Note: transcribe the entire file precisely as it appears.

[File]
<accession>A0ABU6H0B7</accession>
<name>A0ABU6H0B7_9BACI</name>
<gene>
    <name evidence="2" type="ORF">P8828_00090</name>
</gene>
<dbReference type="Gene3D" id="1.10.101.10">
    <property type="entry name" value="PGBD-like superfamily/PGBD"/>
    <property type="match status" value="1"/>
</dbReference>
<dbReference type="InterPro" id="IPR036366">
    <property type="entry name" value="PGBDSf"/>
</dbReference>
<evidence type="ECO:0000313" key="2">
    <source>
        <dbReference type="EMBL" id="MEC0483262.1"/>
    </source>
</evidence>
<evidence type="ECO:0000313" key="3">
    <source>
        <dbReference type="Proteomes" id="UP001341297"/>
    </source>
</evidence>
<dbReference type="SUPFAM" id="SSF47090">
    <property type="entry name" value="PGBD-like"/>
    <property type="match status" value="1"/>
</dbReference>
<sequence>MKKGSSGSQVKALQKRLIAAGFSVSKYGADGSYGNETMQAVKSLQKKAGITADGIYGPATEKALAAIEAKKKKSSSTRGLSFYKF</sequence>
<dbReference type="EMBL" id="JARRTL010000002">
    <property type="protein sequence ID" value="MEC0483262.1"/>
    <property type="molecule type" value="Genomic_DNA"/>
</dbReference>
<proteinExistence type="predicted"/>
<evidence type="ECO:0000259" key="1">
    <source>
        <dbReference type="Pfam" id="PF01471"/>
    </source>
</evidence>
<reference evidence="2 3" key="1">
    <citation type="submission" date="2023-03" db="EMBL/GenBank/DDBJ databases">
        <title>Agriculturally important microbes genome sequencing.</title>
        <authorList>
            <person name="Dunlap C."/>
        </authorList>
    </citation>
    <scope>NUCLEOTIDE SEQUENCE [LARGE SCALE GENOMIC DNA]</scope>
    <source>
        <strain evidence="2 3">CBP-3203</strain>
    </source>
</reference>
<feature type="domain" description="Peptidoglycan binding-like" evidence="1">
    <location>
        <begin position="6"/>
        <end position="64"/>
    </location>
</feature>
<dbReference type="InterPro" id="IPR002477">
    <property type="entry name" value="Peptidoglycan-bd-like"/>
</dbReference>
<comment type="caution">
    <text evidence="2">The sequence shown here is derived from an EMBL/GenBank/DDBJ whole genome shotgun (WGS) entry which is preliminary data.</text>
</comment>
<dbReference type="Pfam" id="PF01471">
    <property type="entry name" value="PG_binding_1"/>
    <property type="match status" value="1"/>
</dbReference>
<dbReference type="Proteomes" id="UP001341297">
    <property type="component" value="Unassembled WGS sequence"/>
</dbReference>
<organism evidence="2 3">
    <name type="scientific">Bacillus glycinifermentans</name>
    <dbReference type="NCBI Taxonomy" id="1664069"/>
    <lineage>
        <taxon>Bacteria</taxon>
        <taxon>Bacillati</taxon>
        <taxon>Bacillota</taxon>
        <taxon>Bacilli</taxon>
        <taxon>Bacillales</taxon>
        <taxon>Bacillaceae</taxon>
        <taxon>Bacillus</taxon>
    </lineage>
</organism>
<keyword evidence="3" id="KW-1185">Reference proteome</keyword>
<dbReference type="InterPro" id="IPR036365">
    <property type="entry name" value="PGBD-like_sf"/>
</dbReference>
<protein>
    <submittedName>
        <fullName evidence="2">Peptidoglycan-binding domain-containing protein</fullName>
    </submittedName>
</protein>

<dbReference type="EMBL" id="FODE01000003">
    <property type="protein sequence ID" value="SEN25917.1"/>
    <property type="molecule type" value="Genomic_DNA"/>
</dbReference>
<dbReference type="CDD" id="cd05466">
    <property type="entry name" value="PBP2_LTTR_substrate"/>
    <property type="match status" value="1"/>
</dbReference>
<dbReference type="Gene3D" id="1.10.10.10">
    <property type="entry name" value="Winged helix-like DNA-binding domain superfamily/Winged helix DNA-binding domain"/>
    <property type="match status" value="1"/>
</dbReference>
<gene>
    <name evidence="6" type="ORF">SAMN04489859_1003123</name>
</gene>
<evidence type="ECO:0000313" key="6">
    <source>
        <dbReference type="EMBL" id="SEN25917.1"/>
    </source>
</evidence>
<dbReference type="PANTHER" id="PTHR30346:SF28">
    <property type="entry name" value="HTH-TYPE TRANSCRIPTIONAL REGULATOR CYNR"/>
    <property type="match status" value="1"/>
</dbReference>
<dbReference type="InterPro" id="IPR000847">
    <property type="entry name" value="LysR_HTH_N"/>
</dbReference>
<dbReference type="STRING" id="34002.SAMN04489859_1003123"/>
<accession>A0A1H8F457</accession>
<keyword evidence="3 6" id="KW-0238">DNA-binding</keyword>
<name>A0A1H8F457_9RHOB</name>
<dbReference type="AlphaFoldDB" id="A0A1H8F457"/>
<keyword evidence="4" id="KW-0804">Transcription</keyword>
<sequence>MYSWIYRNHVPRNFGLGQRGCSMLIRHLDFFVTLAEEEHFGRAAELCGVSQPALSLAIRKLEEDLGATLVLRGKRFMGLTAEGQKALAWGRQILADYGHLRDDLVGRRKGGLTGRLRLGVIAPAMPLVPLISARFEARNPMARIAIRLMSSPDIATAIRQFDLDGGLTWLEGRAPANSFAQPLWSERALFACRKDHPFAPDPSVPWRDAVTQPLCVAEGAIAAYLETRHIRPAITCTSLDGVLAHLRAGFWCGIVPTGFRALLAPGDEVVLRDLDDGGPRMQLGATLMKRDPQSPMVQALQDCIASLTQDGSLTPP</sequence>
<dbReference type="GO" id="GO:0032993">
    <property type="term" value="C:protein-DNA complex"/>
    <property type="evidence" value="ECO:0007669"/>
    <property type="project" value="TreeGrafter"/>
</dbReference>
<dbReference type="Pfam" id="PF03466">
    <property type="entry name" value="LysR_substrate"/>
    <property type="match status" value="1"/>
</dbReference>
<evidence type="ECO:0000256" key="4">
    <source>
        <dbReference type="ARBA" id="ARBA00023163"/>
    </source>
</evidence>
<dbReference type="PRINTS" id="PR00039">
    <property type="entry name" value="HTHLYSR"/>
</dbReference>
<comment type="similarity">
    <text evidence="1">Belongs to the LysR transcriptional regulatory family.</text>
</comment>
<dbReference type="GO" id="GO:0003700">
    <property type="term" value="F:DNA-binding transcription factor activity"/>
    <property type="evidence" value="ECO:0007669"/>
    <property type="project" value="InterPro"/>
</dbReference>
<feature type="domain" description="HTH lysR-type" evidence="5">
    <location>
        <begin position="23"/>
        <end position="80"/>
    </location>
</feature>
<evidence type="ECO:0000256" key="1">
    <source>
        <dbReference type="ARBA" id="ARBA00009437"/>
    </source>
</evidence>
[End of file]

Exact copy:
<accession>A0ABU6H0B7</accession>
<name>A0ABU6H0B7_9BACI</name>
<gene>
    <name evidence="2" type="ORF">P8828_00090</name>
</gene>
<dbReference type="Gene3D" id="1.10.101.10">
    <property type="entry name" value="PGBD-like superfamily/PGBD"/>
    <property type="match status" value="1"/>
</dbReference>
<dbReference type="InterPro" id="IPR036366">
    <property type="entry name" value="PGBDSf"/>
</dbReference>
<evidence type="ECO:0000313" key="2">
    <source>
        <dbReference type="EMBL" id="MEC0483262.1"/>
    </source>
</evidence>
<evidence type="ECO:0000313" key="3">
    <source>
        <dbReference type="Proteomes" id="UP001341297"/>
    </source>
</evidence>
<dbReference type="SUPFAM" id="SSF47090">
    <property type="entry name" value="PGBD-like"/>
    <property type="match status" value="1"/>
</dbReference>
<sequence>MKKGSSGSQVKALQKRLIAAGFSVSKYGADGSYGNETMQAVKSLQKKAGITADGIYGPATEKALAAIEAKKKKSSSTRGLSFYKF</sequence>
<dbReference type="EMBL" id="JARRTL010000002">
    <property type="protein sequence ID" value="MEC0483262.1"/>
    <property type="molecule type" value="Genomic_DNA"/>
</dbReference>
<proteinExistence type="predicted"/>
<evidence type="ECO:0000259" key="1">
    <source>
        <dbReference type="Pfam" id="PF01471"/>
    </source>
</evidence>
<reference evidence="2 3" key="1">
    <citation type="submission" date="2023-03" db="EMBL/GenBank/DDBJ databases">
        <title>Agriculturally important microbes genome sequencing.</title>
        <authorList>
            <person name="Dunlap C."/>
        </authorList>
    </citation>
    <scope>NUCLEOTIDE SEQUENCE [LARGE SCALE GENOMIC DNA]</scope>
    <source>
        <strain evidence="2 3">CBP-3203</strain>
    </source>
</reference>
<feature type="domain" description="Peptidoglycan binding-like" evidence="1">
    <location>
        <begin position="6"/>
        <end position="64"/>
    </location>
</feature>
<dbReference type="InterPro" id="IPR002477">
    <property type="entry name" value="Peptidoglycan-bd-like"/>
</dbReference>
<comment type="caution">
    <text evidence="2">The sequence shown here is derived from an EMBL/GenBank/DDBJ whole genome shotgun (WGS) entry which is preliminary data.</text>
</comment>
<dbReference type="Pfam" id="PF01471">
    <property type="entry name" value="PG_binding_1"/>
    <property type="match status" value="1"/>
</dbReference>
<dbReference type="Proteomes" id="UP001341297">
    <property type="component" value="Unassembled WGS sequence"/>
</dbReference>
<organism evidence="2 3">
    <name type="scientific">Bacillus glycinifermentans</name>
    <dbReference type="NCBI Taxonomy" id="1664069"/>
    <lineage>
        <taxon>Bacteria</taxon>
        <taxon>Bacillati</taxon>
        <taxon>Bacillota</taxon>
        <taxon>Bacilli</taxon>
        <taxon>Bacillales</taxon>
        <taxon>Bacillaceae</taxon>
        <taxon>Bacillus</taxon>
    </lineage>
</organism>
<keyword evidence="3" id="KW-1185">Reference proteome</keyword>
<dbReference type="InterPro" id="IPR036365">
    <property type="entry name" value="PGBD-like_sf"/>
</dbReference>
<protein>
    <submittedName>
        <fullName evidence="2">Peptidoglycan-binding domain-containing protein</fullName>
    </submittedName>
</protein>

<dbReference type="EMBL" id="FODE01000003">
    <property type="protein sequence ID" value="SEN25917.1"/>
    <property type="molecule type" value="Genomic_DNA"/>
</dbReference>
<dbReference type="CDD" id="cd05466">
    <property type="entry name" value="PBP2_LTTR_substrate"/>
    <property type="match status" value="1"/>
</dbReference>
<dbReference type="Gene3D" id="1.10.10.10">
    <property type="entry name" value="Winged helix-like DNA-binding domain superfamily/Winged helix DNA-binding domain"/>
    <property type="match status" value="1"/>
</dbReference>
<gene>
    <name evidence="6" type="ORF">SAMN04489859_1003123</name>
</gene>
<evidence type="ECO:0000313" key="6">
    <source>
        <dbReference type="EMBL" id="SEN25917.1"/>
    </source>
</evidence>
<dbReference type="PANTHER" id="PTHR30346:SF28">
    <property type="entry name" value="HTH-TYPE TRANSCRIPTIONAL REGULATOR CYNR"/>
    <property type="match status" value="1"/>
</dbReference>
<dbReference type="InterPro" id="IPR000847">
    <property type="entry name" value="LysR_HTH_N"/>
</dbReference>
<dbReference type="STRING" id="34002.SAMN04489859_1003123"/>
<accession>A0A1H8F457</accession>
<keyword evidence="3 6" id="KW-0238">DNA-binding</keyword>
<name>A0A1H8F457_9RHOB</name>
<dbReference type="AlphaFoldDB" id="A0A1H8F457"/>
<keyword evidence="4" id="KW-0804">Transcription</keyword>
<sequence>MYSWIYRNHVPRNFGLGQRGCSMLIRHLDFFVTLAEEEHFGRAAELCGVSQPALSLAIRKLEEDLGATLVLRGKRFMGLTAEGQKALAWGRQILADYGHLRDDLVGRRKGGLTGRLRLGVIAPAMPLVPLISARFEARNPMARIAIRLMSSPDIATAIRQFDLDGGLTWLEGRAPANSFAQPLWSERALFACRKDHPFAPDPSVPWRDAVTQPLCVAEGAIAAYLETRHIRPAITCTSLDGVLAHLRAGFWCGIVPTGFRALLAPGDEVVLRDLDDGGPRMQLGATLMKRDPQSPMVQALQDCIASLTQDGSLTPP</sequence>
<dbReference type="GO" id="GO:0032993">
    <property type="term" value="C:protein-DNA complex"/>
    <property type="evidence" value="ECO:0007669"/>
    <property type="project" value="TreeGrafter"/>
</dbReference>
<dbReference type="Pfam" id="PF03466">
    <property type="entry name" value="LysR_substrate"/>
    <property type="match status" value="1"/>
</dbReference>
<evidence type="ECO:0000256" key="4">
    <source>
        <dbReference type="ARBA" id="ARBA00023163"/>
    </source>
</evidence>
<dbReference type="PRINTS" id="PR00039">
    <property type="entry name" value="HTHLYSR"/>
</dbReference>
<comment type="similarity">
    <text evidence="1">Belongs to the LysR transcriptional regulatory family.</text>
</comment>
<dbReference type="GO" id="GO:0003700">
    <property type="term" value="F:DNA-binding transcription factor activity"/>
    <property type="evidence" value="ECO:0007669"/>
    <property type="project" value="InterPro"/>
</dbReference>
<feature type="domain" description="HTH lysR-type" evidence="5">
    <location>
        <begin position="23"/>
        <end position="80"/>
    </location>
</feature>
<evidence type="ECO:0000256" key="1">
    <source>
        <dbReference type="ARBA" id="ARBA00009437"/>
    </source>
</evidence>